In my previous post, I described four studies showing housing discrimination against people who are single, including single men, single women, and unmarried couples. My co-authors (Wendy Morris and Stacey Sinclair) were stunned by the reasons people generated for why they preferred to rent to the married couple over every variety of single person or persons - they mostly said they chose to rent to the married person because the person was married. They didn't seem to realize there was anything wrong with that.

So in the final study, we took our investigation a step further. We described an example of blatant discrimination against a single person. Participants (undergraduates) read about a landlord who is renting a house and deciding between two applicants:

"Both of the applicants have steady jobs and their current landlords described them as very good tenants. One of the applicants has offered to pay a slightly higher rent each month. The tenant who has offered to pay higher rent is single. The landlord prefers to lease houses to married people and decides to accept the married person as the tenant."

Participants reported their reactions to the scenario. For example, in their own words, they described why they thought the landlord made the particular decision they had read about. Then they rated the degree to which they thought the landlord's decision was legitimate, prejudiced, justifiable, reasonable, etc. (Those were averaged to create one measure of perceived legitimacy.)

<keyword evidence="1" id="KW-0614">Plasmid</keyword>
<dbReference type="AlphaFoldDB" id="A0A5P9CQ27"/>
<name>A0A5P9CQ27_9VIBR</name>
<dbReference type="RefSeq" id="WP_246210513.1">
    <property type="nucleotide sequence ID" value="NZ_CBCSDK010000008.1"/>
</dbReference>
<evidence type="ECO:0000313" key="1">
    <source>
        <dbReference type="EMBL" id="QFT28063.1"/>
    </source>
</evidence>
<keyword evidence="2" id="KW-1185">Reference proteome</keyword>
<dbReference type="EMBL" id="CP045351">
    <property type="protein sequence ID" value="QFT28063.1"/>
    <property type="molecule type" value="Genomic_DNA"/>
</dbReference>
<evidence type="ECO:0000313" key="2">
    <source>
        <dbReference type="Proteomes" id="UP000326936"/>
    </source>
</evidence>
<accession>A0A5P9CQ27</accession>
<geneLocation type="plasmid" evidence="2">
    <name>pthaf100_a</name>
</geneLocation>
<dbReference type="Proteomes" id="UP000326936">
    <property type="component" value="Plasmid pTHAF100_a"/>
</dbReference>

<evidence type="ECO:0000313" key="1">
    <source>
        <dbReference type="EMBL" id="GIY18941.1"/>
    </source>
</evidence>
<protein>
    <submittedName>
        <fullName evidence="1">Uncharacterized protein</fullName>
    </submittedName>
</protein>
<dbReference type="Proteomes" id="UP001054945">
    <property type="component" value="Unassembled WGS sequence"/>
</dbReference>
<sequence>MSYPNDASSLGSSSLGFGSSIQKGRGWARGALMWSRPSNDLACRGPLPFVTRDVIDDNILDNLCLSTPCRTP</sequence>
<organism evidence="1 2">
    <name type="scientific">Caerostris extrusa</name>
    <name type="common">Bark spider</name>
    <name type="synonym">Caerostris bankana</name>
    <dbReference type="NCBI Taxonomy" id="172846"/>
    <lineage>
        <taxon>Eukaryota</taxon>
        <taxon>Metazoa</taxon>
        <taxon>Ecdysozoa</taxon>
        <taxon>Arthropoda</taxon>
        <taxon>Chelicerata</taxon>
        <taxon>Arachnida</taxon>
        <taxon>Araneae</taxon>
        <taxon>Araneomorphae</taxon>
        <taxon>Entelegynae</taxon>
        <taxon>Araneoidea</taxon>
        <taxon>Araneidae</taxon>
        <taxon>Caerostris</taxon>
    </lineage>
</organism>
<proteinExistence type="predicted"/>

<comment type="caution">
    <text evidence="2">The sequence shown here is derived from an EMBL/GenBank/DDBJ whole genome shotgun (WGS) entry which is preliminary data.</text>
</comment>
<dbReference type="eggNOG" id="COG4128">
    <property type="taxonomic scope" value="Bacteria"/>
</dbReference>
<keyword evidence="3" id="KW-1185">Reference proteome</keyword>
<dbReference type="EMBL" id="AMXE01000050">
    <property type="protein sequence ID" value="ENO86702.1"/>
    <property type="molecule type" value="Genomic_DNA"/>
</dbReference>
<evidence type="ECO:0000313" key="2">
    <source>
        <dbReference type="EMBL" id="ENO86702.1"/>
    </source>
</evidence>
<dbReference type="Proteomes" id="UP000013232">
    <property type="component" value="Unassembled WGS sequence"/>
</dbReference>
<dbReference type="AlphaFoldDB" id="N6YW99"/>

Showing that people do not recognize the illegitimacy of discrimination against singles was just part of what we wanted to do. We also wanted to see whether people DO recognize the exact same discrimination when perpetrated against other more widely acknowledged targets of unfair practices. So we included five other scenarios. In those, the landlord accepts a Caucasian person over an African-American who has offered to pay more rent; a man over a woman; a straight person over a homosexual; a thin person over an obese person; and a younger person over an elderly person.

So which of the 6 discriminatory decisions did the participants regard as most legitimate? Of course, you know the answer - the preference for the married tenant over the single person who offered to pay more. Ratings were made on 1 to 9 scales, with higher numbers indicating greater perceptions of legitimacy. Here are the results:

Perceptions of legitimacy

  • 5.37 single person denied, even though they offered to pay more
  • 4.75 elderly person denied, even though they offered to pay more
  • 3.10 woman denied, even though she offered to pay more
  • 2.97 gay or lesbian denied, even though they offered to pay more
  • 2.74 obese person denied, even though they offered to pay more
  • 2.60 African American denied, even though they offered to pay more

(The mean for the singles differed significantly from each of the other means, except the elderly.)

When participants were asked to explain, in their own words, why the landlord made the decision they read about, what do you think they said? A very common answer was that the landlord was prejudiced and practicing discrimination - but not when the person denied the housing was single. Only 10% of the participants who read about that example spontaneously called it what it was - discrimination. About four times as many did so across the other conditions. The highest percentage was for those who read about the preference for the White person over the Black person who had offered to pay more - 71% called that discrimination.

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